Dummy Load Refurbishment

At a recent surplus sale at my local radio club (Cambridge & District Amateur Radio Club) I bought a dummy load for £5, getting it on the bench the resistance at the PL259 socket measured 88 ohms.

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I also knew that the internal cooling fan was  U/S, so I stripped everything out of the case, ready for cleaning and reassembly.

The tubular resistors have an copper shim inside the aluminium clamping brackets, all parts were cleaned and degreased and put back together, on the rear heat sink I used heat transfer paste, and after replacing the internal fan, installed a cheap thermostatically controlled switch which I got from ebay, the temperature sensor is bonded to the rear resistor clamp .

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The temperature selection is set by dip switches on the PCB, I set the fan to operate when the temperature is greater than 35c, power to the PCB is via a fused 2.5mm DC socket.

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After reassembly the resistance dropped the 46 ohms and the fan kicks in when tested.

My homemade paint tin dummy load works great but the mineral oil is ‘wicking’ up the cables and finding its way to freedom, this one will mean the paint tin being relegated to the shed.

iPhone 6 WiFi Connectivity Issues and HG633 Router Solved

I have recently upgraded my Broadband package and this came with a HG633 router, blog on this is here: Router Upgrade, a day or so after installation Apple updated my daughters iPhone 6 after this update the phone kept dropping in and out of WiFi connectivity.

A the router was new and my Samsung Galaxy worked fine as did the i tablet mini, so it pointed to her phone.

Cutting a long story short including swapping the phone for a new one, the problem seems to stem from the fact that the HG633 has two WiFi frequencies available (5GHz and 2.4GHz), both being ON by default and sharing the same SSID, this makes the iPhone 6 very unhappy.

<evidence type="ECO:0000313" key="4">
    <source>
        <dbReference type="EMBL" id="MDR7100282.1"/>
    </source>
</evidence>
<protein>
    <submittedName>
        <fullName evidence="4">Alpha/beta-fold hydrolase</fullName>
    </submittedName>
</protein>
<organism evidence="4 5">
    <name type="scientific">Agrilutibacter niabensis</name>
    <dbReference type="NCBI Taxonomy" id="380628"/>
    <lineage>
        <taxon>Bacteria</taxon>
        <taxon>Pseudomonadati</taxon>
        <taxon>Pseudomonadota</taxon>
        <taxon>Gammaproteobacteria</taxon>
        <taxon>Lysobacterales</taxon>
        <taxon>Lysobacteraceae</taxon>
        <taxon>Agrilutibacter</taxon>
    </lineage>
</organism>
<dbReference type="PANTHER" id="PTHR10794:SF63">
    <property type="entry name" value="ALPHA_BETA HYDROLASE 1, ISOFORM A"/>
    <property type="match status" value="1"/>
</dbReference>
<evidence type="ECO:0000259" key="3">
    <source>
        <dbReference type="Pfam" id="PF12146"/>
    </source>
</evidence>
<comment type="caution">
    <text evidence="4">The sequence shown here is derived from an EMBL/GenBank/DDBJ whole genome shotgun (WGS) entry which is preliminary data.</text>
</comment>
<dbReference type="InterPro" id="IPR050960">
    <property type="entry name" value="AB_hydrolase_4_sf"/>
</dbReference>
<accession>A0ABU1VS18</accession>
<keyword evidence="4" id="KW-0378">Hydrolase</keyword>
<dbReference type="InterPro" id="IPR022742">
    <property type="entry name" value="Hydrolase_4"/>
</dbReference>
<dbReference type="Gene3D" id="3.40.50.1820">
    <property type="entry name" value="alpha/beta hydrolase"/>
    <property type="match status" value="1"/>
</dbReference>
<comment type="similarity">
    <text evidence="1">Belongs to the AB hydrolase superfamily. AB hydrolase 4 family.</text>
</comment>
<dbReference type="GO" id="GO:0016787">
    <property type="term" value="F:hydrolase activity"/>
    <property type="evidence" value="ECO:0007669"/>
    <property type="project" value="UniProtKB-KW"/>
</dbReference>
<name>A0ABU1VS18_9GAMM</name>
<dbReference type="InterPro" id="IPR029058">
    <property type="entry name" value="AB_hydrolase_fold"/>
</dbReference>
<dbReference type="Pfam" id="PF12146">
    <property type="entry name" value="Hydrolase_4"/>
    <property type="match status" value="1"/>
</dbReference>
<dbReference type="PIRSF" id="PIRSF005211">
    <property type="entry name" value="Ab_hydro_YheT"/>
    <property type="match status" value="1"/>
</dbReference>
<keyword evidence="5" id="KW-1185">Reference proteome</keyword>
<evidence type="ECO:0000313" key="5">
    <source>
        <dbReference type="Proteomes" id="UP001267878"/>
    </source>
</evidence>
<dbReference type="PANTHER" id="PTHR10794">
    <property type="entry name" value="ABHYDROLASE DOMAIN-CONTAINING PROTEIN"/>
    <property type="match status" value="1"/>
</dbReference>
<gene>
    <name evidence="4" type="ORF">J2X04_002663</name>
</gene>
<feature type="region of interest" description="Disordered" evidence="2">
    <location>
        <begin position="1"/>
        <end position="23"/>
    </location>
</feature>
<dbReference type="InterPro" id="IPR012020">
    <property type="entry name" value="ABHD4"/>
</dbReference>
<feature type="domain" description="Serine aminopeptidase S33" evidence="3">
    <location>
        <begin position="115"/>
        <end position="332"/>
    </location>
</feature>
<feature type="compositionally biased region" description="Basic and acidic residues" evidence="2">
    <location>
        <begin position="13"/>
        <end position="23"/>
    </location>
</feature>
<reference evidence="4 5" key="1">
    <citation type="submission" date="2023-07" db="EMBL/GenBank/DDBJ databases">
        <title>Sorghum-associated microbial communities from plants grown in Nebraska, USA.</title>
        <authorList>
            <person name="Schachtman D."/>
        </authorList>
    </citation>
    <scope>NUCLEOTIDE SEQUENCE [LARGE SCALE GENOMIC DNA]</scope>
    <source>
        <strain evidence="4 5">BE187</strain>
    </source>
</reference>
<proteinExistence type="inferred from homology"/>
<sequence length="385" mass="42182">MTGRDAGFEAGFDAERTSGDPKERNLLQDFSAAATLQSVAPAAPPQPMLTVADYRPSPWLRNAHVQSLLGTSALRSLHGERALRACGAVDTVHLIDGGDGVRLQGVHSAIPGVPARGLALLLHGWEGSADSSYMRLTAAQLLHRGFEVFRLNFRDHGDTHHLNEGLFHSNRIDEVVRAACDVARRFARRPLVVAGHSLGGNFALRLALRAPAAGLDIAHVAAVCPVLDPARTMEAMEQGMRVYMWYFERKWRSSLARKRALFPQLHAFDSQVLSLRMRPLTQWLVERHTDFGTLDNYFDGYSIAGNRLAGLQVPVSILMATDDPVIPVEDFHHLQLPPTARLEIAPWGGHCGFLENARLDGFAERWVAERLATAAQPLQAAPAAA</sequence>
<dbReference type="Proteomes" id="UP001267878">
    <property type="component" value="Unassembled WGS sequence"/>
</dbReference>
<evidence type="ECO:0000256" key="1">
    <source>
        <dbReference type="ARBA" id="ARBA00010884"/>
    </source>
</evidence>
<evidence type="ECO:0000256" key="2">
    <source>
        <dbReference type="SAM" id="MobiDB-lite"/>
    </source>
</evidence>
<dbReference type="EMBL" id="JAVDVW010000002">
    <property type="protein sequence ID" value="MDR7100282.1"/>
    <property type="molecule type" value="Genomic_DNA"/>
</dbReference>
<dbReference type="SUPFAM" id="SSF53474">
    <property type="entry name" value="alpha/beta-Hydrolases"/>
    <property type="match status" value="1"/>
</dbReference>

The problem of frequent disconnects and reconnects was solved by entering the router setup and renaming the WiFi SSID’s so that each frequency had a unique identification, based on the signal strength is the frequency you ‘pair’ with, this has cured the problem.

Hope this helps bring peace and harmony back into the homestead.

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Apple update (Feb 16) causes frequent WiFi connection issues with HG633.

 

Router & RAM Upgrade

I have had Fibre to the Home for a while at 38Mb download speeds, Talktalk my ISP offered 76Mb download speeds for a small increase in costs, the engineer called today (27 Jan 16) to check my actual speeds which were well below that quoted and installed a new HG633 router.

The problem of reduced speed performance is Openreach’s as its infrastructure, so I’ll have to wait and see, the current download speed is 56Mb so still not too shabby for here.

Manuals  for the Huawei HG 533 can be found here, the actual HG633 manual I haven’t managed to track down yet.

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At the same time of the Broadband upgrade, I decided to increase the RAM in my Weather PC from 8Gb to 32Gb as it was regularly running at 7Gb used, the PC is a Dell Precision T490 and uses Server RAM modules which cost a total of £60 from ebay.

Davis Vantage Pro2 Fan Change

I check and clean my weather station twice a year, just before Christmas I noticed the  FARS (Fan Aspirated Radiation Shieldfan which draws air past the external temperature and humidity sensor had stopped working, (write up from a previous blog on how I installed it is here –FARS Link).

As an interim measure I increased the voltage to the fan from 1.7v to 2.8v, which kept the motor working for a few more weeks before it finally wouldn’t kick into life.

In February 2014 I had bought 5 spare motors (minimum order but cheap as chips) from Jameco.com, so today I decided the weather wasn’t going to catch me out  and I made a start on replacing the fan.

Disassembly of the unit is very easy, removing the Rain Bucket exposes three cross head screws which hold the FARS in place, whilst holding the base of the FARS, undo each of the screws until you have the weight of the FARS in your hand, slowly lowering your hand the weight of the unit will be held by the interconnecting wires to the ISS.

The power to the fan is via a small plug and once removed, the fan assembly slides out of the shield as one unit.

The fan is held onto the motor by an interference fit, pulling on the fan will remove it from the motors shaft.

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The motor is held in the fan body by silicon, I used a craft drill with a tapered bit to remove this.